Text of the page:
Posture Exercises for Kids

In this article, we’ll cover posture exercises for kids, for several important reasons. Good posture for children is a fundamental aspect of gross motor coordination skills, physical health, and wellness, yet it is often overlooked in childhood. Developing good posture habits early on can have numerous benefits for children, including improved breathing, reduced strain on muscles and joints, and increased self-confidence. In this post, we’ll explore why good posture should be a priority for parents, as well as some fun exercises to try at home.

Posture exercises for kids

Posture Exercises for Kids

There’s more to posture than standing up straight. Beyond writing posture and supporting visual motor needs, there are many benefits to musculoskeletal alignment. There are also many underlying contributions to good posture to consider.

One of those aspects that is often overlooked is the relationship to primitive reflexes. Components of childhood development at a young age, including retained primitive reflexes such as the tonic labyrinthine reflex (TLR) can impact posture and result in a slouched position. When typical postural prompts, verbal and visual cues, and physical exercises don’t work, it can be helpful to look in greater detail at the possibility of a retained reflex.

Another consideration is core strength and stability. Tummy time, crawling, including various types of crawling at different stages, and the visual motor integration that develops at a young age impact posture later in development, as well.

Before we explore postural exercises in detail, let’s cover why postural support is necessary.

Then, we’ll cover kid-friendly posture exercises to support these areas.

Why do Kids need good posture?

Did you know that everyone, including children need to use good postural mechanics?

There are many reasons why it’s important to encourage children to maintain good posture from a young age.

Some of the key benefits of using good posture include:

Reduced strain on muscles and joints: Poor posture puts unnecessary strain on the muscles and joints, leading to discomfort and even injury over time. By developing good posture habits, children can reduce their risk of these issues in the present and future.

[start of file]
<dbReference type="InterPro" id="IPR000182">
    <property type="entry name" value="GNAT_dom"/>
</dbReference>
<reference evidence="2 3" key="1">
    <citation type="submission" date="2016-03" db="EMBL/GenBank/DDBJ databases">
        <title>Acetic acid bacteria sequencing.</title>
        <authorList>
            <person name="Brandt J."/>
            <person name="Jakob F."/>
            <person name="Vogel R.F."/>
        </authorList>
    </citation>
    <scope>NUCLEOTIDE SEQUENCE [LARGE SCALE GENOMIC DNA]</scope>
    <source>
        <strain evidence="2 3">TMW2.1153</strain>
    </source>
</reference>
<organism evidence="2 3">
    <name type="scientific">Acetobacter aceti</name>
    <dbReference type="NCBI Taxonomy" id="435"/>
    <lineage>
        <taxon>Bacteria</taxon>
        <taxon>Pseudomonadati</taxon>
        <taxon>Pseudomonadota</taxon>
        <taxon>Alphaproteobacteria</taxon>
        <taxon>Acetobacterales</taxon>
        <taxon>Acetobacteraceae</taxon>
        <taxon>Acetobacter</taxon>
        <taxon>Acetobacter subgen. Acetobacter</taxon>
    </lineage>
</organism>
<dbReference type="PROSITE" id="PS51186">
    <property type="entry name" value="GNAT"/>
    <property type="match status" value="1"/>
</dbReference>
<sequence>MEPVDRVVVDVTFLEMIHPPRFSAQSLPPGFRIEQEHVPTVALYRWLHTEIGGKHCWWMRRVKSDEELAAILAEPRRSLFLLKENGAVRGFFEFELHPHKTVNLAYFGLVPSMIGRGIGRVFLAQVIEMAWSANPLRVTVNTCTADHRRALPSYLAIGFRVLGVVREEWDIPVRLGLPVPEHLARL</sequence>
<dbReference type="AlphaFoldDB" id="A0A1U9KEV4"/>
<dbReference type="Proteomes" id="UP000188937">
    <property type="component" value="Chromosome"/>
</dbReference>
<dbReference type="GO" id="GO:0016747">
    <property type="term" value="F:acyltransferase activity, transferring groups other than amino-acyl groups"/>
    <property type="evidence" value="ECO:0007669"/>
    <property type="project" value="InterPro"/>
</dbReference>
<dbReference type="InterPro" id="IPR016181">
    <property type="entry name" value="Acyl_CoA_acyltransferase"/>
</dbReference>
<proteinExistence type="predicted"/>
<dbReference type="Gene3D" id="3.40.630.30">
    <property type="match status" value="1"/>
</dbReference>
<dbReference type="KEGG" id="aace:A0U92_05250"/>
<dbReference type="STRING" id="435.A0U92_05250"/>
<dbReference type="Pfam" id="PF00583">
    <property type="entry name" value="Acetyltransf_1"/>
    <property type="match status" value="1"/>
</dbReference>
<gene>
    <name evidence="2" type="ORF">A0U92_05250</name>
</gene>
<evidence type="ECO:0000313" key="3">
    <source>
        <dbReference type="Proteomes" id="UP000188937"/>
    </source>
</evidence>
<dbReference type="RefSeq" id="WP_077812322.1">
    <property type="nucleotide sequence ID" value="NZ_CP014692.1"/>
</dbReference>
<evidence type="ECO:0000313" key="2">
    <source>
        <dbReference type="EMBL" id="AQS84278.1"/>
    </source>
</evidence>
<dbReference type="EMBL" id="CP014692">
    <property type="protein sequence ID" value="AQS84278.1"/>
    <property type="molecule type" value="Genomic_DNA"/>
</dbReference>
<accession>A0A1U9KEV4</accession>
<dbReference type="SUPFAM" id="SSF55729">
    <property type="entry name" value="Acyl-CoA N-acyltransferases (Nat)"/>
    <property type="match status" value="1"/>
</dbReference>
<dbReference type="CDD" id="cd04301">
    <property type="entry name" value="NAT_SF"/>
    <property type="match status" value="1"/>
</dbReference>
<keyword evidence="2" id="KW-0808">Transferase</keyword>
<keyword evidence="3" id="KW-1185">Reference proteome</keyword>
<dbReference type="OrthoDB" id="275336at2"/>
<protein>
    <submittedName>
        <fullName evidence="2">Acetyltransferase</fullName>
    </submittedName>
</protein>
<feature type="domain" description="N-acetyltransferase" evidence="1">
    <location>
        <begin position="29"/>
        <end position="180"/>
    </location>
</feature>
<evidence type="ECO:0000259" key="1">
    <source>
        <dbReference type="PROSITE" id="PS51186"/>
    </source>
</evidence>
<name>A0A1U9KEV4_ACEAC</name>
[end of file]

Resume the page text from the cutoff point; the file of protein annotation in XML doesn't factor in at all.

Visual motor implications: Upright positioning enables functional reach, alignment for upper body use in manipulating objects. The kinesiology implications in function are huge! When we look at the impact of copying skills in particular, posture impacts the visual motor skills needed for both near point copying as well as far point copying.

Better sports outcomes: If you child is a wannabe athlete, strengthening their stabilizing posture muscles first will allow them to develop their other muscles for their sport of choice. 

Coordination- Motor planning is different depending on positioning. An upright posture to throw and catch a ball will have different results than a throw or catch made from a bent over or slouched posture. Similarly, the motor plan to form letters and numbers in written work can be altered by posturing at the desk. Similar differences in motor plans exist for all aspects of motor tasks.

Increased self-confidence: Good posture can also improve children’s self-confidence, as they feel more confident and in control of their body. Posture changes have been studied to show a boost in confidence overall. 

Improved breathing: When you are hunched over, the lungs are not able to expand fully. Upright posture, especially with a neutral neck alignment, helps ensure that the lungs can expand fully, making it easier for children to breathe deeply and effectively.

There are several components involved with improved breathing as a result of posture:

  • With improved breathing, we also get a plethora of benefits like reduced stress, better sleep, and more energy.
  • Additionally, the relaxation breathing benefits supported by postural alignment are a self-regulation coping tool for all ages.
  • As a result of musculoskeletal alignment, breath control is improved. This includes room for the lungs to expand to offer greater lung capacity.

Learning good posture early in life is a fool-proof way to have good posture later in life; the earlier we build a habit, the easier it will be to maintain long term! 

Kid-Friendly Posture Exercises 

There are many ways to work the posture muscles, but we only included the ones that we find work well to motivate children. After all, motivation is key! 

Try these exercises along with your children – making it a family affair will increase overall well-being and model good habits for all. 

Play: As occupational therapy professionals, we have to include play as the number one tool in supporting posture and good sitting posture in kids. Why? Because play is the number one occupation or role of children! It’s through play that children develop strength, coordination, motor planning, body awareness, visual motor skills, and more. All of these areas contribute to functional performance. Consider these strategies to use play as a tool to support good standing posture, good sitting posture, and postural alignment within movement tasks: